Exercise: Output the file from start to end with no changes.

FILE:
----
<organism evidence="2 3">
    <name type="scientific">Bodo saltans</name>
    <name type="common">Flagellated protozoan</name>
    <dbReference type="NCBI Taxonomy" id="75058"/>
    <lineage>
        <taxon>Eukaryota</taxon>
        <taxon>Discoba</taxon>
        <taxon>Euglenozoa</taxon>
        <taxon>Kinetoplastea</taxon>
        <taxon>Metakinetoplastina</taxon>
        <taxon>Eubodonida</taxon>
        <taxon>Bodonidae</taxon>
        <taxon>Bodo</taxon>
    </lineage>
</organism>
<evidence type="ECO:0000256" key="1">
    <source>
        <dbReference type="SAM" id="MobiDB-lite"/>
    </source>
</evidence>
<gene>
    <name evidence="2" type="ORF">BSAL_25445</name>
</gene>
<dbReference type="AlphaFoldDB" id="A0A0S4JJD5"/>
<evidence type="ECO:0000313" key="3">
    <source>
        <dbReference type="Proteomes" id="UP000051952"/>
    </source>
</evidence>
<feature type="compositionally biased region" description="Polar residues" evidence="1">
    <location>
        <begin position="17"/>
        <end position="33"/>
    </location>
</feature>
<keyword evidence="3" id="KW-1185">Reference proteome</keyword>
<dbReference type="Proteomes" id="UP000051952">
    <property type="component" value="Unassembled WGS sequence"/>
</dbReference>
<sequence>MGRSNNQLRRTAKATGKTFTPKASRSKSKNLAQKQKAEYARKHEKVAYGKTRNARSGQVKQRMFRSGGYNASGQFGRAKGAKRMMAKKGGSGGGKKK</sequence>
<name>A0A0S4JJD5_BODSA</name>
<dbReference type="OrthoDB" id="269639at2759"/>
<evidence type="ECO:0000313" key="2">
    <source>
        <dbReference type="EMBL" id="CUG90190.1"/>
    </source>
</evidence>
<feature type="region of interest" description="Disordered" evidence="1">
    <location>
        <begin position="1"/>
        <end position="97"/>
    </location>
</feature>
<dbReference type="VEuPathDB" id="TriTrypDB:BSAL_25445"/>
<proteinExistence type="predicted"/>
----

<organism evidence="2 3">
    <name type="scientific">Bodo saltans</name>
    <name type="common">Flagellated protozoan</name>
    <dbReference type="NCBI Taxonomy" id="75058"/>
    <lineage>
        <taxon>Eukaryota</taxon>
        <taxon>Discoba</taxon>
        <taxon>Euglenozoa</taxon>
        <taxon>Kinetoplastea</taxon>
        <taxon>Metakinetoplastina</taxon>
        <taxon>Eubodonida</taxon>
        <taxon>Bodonidae</taxon>
        <taxon>Bodo</taxon>
    </lineage>
</organism>
<evidence type="ECO:0000256" key="1">
    <source>
        <dbReference type="SAM" id="MobiDB-lite"/>
    </source>
</evidence>
<gene>
    <name evidence="2" type="ORF">BSAL_25445</name>
</gene>
<dbReference type="AlphaFoldDB" id="A0A0S4JJD5"/>
<evidence type="ECO:0000313" key="3">
    <source>
        <dbReference type="Proteomes" id="UP000051952"/>
    </source>
</evidence>
<feature type="compositionally biased region" description="Polar residues" evidence="1">
    <location>
        <begin position="17"/>
        <end position="33"/>
    </location>
</feature>
<keyword evidence="3" id="KW-1185">Reference proteome</keyword>
<dbReference type="Proteomes" id="UP000051952">
    <property type="component" value="Unassembled WGS sequence"/>
</dbReference>
<sequence>MGRSNNQLRRTAKATGKTFTPKASRSKSKNLAQKQKAEYARKHEKVAYGKTRNARSGQVKQRMFRSGGYNASGQFGRAKGAKRMMAKKGGSGGGKKK</sequence>
<name>A0A0S4JJD5_BODSA</name>
<dbReference type="OrthoDB" id="269639at2759"/>
<evidence type="ECO:0000313" key="2">
    <source>
        <dbReference type="EMBL" id="CUG90190.1"/>
    </source>
</evidence>
<feature type="region of interest" description="Disordered" evidence="1">
    <location>
        <begin position="1"/>
        <end position="97"/>
    </location>
</feature>
<dbReference type="VEuPathDB" id="TriTrypDB:BSAL_25445"/>
<proteinExistence type="predicted"/>